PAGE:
Date of Award
Jack Sheinbaum, Ph.D.
Der Ring des Nibelungen, Götterdämmerung, Shakespeare, Wagner, Walkure
With the Gesamtkunstwerk, the “total work of art,” German opera composer Richard Wagner sought the perfect artistic synthesis of music and dramatic theater. Crucial to this vision was the idea that music and drama should be equally well constructed. However, while a considerable amount of Wagner scholarship has focused on the music Wagner composed, less has explored his methods for creating complex and psychologically rich characters. Richard Wagner the librettist spent considerable time and effort reading and studying the works of William Shakespeare, as evidenced by his wife’s journals, the contents of his library at Bayreuth, and his personal accounts. In this thesis, I explore resonances between the dramatic works of William Shakespeare (specifically Hamlet, The Tempest, and Macbeth) and characters in Wagner’s Der Ring des Nibelungen. This thesis delves first into the father/son relationship, examining how sons react to their father’s “Call to Action” through a study of Hagen/Alberich and Hamlet/the Ghost. Next, it inspects the father/daughter relationship through a daughter acting as witness to her father’s “Inability to Act” through Brünnhilde/Wotan and Miranda/Prospero. Finally, it probes ways female characters experience regret for actions they’ve taken, investigating “Feminine Madness,” guilt, and societal expectations through a comparison of Brünnhilde and two of Shakespeare’s female characters, Ophelia and Lady Macbeth.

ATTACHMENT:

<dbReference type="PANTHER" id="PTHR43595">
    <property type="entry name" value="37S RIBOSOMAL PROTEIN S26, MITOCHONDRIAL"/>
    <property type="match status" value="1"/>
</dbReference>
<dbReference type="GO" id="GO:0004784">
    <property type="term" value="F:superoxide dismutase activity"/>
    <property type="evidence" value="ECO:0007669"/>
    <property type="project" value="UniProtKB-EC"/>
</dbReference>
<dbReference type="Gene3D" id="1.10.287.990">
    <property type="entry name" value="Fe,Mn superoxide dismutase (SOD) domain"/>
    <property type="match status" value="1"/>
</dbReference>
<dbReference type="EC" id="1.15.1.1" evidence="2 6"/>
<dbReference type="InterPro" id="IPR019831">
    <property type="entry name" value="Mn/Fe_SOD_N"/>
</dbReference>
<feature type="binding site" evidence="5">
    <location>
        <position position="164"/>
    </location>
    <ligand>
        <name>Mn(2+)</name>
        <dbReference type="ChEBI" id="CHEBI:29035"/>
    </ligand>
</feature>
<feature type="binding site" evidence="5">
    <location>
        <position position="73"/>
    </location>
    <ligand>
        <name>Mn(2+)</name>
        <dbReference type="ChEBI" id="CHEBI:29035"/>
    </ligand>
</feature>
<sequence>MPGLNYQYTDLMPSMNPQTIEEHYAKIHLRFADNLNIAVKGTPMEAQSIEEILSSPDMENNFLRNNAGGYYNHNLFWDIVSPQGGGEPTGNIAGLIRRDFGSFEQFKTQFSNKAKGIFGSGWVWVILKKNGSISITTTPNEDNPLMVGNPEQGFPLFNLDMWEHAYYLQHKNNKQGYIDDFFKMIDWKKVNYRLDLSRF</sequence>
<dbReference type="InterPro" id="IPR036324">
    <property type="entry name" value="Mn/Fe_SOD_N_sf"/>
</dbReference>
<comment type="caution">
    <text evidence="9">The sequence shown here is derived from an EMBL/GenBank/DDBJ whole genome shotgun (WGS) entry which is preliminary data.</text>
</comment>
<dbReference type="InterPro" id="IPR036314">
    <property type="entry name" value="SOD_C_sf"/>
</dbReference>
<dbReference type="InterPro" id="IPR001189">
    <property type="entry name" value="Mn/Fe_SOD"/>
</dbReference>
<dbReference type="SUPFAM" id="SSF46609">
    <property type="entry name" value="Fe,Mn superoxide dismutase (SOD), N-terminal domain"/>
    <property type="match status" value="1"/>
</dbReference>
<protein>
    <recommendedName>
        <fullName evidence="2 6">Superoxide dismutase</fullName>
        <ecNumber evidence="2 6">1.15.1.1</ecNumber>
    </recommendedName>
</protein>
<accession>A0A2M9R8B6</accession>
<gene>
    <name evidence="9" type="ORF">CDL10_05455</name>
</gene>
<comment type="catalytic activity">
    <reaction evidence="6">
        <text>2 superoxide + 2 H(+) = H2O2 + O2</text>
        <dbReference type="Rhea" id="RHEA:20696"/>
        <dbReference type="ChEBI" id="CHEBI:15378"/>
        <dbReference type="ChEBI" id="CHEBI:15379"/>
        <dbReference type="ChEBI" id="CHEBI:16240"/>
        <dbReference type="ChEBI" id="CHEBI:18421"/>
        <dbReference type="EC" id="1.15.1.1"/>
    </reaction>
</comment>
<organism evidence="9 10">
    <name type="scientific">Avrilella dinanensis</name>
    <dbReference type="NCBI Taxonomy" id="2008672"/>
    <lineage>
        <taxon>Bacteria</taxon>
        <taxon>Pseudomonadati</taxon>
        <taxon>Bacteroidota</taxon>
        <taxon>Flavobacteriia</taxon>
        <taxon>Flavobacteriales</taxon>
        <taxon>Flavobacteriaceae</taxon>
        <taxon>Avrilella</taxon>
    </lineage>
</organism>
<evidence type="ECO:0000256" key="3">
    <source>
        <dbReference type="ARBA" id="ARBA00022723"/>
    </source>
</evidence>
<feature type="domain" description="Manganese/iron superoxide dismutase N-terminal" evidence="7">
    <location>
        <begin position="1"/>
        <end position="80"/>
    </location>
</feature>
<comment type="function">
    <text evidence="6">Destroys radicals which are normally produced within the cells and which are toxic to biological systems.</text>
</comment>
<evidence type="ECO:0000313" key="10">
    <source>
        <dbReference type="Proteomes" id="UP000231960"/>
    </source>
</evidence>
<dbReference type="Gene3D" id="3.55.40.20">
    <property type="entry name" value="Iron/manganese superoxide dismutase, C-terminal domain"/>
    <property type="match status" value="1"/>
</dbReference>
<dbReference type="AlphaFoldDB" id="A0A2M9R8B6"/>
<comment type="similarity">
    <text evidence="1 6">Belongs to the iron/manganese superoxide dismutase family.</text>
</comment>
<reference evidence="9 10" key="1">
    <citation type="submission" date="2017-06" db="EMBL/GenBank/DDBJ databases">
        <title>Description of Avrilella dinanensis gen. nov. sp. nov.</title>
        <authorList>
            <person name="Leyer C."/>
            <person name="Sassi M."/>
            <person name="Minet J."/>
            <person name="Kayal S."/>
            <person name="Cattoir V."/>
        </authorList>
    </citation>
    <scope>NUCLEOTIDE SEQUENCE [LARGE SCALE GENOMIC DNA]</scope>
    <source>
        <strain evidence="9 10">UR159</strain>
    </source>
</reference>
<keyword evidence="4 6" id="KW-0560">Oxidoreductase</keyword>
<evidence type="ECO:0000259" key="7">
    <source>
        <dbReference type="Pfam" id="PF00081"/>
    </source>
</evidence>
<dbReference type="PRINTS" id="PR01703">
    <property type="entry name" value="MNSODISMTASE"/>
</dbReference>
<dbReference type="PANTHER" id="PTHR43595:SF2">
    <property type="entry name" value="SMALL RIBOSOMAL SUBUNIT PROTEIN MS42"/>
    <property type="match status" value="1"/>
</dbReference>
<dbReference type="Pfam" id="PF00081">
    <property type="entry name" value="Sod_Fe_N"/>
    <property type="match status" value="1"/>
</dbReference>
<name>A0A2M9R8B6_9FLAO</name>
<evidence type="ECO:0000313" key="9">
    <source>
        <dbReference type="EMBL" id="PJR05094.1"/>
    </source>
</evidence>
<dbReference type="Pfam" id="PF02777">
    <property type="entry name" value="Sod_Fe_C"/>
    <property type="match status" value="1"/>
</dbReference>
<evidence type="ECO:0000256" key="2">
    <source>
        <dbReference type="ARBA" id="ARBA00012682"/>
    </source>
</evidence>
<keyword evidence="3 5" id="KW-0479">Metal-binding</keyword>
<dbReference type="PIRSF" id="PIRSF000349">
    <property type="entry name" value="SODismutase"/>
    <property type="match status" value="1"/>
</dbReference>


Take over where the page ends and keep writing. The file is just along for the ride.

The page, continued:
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Bachman, Lindsay Elizabeth, "“A Door Left Open”: Tracing Shakespeare’s Influence in Richard Wagner’s Der Ring des Nibelungen" (2017). Electronic Theses and Dissertations. 1338.
Received from ProQuest
Lindsay Elizabeth Bachman